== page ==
• Avoid visitors to your home — especially anyone who’s at high risk for COVID-19 complications.

“COVID-19 often gets in through the back door — it spreads when someone loosens up on precautions or when a family member isn’t careful,” Dr. Merlino says. “So, we have to be very vigilant with these precautions.” For more information please refer to the full article on the Cleveland Clinic website.

Article and Image are Courtesy of Cleveland Clinic Lou Ruvo Center for Brain Health

Spirit of Children Donates $202,000 to UMC Children’s Hospital

Funds Support Improved Hospital Experience for Pediatric Patients

Spirit Halloween’s Spirit of Children program presented UMC Children’s Hospital with a record-breaking donation of more than $202,000 on February 4 to support valuable child life services. This is the largest annual donation UMC Children’s Hospital has ever received from Spirit of Children.

UMC CEO Mason Van Houweling and UMC Children’s Hospital Medical Director Dr. Meena Vohra joined local Spirit Halloween store owner Brinnon Scott for a check presentation event at UMC.

The funds raised by Spirit of Children make hospital stays easier for young patients and their families through non-medical treatment and healing play. Proceeds were collected at local Spirit Halloween stores, SpiritHalloween.com and from business partners. One hundred percent of local donations stay in the community.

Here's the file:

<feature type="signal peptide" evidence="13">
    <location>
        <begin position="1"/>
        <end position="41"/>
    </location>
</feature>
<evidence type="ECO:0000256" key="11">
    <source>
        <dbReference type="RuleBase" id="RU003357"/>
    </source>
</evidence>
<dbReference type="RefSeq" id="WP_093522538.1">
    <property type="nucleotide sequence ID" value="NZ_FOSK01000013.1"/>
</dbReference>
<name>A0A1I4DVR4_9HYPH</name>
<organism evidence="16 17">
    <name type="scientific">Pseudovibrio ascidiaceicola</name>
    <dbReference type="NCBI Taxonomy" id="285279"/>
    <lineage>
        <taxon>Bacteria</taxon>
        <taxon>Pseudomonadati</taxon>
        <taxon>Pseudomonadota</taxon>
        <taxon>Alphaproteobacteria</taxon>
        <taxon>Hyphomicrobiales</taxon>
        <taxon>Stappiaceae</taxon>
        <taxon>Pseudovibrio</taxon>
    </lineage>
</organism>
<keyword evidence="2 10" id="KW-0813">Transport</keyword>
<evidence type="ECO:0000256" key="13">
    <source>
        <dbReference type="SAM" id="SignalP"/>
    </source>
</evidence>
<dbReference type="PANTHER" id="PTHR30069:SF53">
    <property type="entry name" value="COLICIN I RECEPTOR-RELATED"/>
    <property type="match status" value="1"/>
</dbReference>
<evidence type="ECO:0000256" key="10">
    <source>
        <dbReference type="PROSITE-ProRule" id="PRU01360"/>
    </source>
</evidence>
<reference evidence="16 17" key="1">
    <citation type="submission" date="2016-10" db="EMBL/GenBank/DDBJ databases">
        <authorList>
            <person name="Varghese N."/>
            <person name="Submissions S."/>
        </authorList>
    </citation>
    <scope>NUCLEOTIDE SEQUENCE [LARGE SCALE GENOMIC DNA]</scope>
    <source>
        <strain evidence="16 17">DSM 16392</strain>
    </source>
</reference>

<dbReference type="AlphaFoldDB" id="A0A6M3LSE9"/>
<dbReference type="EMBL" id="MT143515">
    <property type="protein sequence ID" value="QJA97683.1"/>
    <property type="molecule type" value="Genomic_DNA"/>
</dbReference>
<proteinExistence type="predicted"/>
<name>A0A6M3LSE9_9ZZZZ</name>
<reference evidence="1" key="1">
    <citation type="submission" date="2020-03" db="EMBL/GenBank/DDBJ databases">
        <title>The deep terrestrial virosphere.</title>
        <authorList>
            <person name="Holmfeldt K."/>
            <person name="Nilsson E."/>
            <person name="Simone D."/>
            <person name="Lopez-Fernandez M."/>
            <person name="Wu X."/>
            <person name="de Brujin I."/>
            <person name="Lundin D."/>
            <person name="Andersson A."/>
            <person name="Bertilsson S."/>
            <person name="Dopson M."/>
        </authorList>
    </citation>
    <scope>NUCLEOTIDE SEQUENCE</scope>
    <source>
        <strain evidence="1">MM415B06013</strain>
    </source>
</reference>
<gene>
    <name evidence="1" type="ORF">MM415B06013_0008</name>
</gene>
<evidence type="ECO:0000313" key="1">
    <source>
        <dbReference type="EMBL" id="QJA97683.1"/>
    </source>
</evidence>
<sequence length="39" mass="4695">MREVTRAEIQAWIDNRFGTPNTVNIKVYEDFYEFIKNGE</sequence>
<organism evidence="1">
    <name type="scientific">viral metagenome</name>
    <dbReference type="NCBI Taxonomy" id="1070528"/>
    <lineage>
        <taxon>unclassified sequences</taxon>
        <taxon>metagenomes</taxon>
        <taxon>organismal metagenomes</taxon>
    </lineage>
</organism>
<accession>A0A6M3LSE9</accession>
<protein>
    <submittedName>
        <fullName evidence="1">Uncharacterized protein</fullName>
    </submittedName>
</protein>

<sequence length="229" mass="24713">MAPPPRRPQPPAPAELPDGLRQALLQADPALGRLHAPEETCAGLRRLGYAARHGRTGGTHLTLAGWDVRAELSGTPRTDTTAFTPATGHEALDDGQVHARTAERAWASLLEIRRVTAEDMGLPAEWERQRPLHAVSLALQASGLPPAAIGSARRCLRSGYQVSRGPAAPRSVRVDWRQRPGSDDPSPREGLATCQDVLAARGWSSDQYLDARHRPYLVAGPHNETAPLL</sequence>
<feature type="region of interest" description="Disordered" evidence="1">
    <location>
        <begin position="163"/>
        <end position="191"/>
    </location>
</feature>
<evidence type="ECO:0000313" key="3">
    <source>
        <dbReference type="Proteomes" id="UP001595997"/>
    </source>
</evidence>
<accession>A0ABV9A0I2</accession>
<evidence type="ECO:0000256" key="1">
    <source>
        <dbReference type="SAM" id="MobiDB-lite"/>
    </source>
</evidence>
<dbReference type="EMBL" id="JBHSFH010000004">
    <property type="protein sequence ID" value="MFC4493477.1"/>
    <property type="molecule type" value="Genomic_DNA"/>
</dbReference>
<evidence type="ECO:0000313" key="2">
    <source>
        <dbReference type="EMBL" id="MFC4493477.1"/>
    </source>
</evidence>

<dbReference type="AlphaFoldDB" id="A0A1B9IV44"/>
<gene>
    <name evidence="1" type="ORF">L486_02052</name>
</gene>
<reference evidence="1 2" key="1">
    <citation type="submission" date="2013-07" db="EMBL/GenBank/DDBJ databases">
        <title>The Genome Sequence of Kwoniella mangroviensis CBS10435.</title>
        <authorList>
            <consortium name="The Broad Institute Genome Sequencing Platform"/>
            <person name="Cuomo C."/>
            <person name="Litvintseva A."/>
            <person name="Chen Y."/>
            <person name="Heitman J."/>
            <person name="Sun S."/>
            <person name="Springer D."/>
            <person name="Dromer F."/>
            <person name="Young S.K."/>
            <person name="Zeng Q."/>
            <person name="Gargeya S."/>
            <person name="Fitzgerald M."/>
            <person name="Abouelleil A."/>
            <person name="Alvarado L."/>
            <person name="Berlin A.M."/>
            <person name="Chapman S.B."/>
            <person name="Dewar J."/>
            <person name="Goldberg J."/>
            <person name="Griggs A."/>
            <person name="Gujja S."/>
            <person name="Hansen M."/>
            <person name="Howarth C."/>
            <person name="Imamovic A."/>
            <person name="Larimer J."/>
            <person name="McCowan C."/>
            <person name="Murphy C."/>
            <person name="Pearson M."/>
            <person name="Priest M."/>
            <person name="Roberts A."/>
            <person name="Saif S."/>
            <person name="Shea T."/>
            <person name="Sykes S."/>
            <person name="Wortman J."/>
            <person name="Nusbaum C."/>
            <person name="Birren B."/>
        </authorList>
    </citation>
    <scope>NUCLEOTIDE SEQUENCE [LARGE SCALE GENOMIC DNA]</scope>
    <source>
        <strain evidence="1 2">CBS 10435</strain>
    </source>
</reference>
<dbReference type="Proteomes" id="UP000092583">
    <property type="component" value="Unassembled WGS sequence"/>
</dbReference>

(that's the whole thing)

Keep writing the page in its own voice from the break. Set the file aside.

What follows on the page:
The Spirit of Children program has raised more than $844,000 for UMC Children’s Hospital since 2010, supporting vital child life services to improve the hospital experience for young patients and their family members.

Previous funds from Spirit of Children allowed UMC Children’s Hospital to launch a groundbreaking virtual reality program and introduce new sensory equipment for the hospital’s Child Life Department. The hospital has also allocated Spirit of Children funds to support a large-scale remodel of UMC Children’s Hospital in the future. This project will create an improved care environment for pediatric patients.

Each year, Spirit of Children and local Spirit Halloween stores also bring Halloween to the young patients at UMC Children’s Hospital, providing costumes, activity books and other goodies to every child receiving care at the hospital.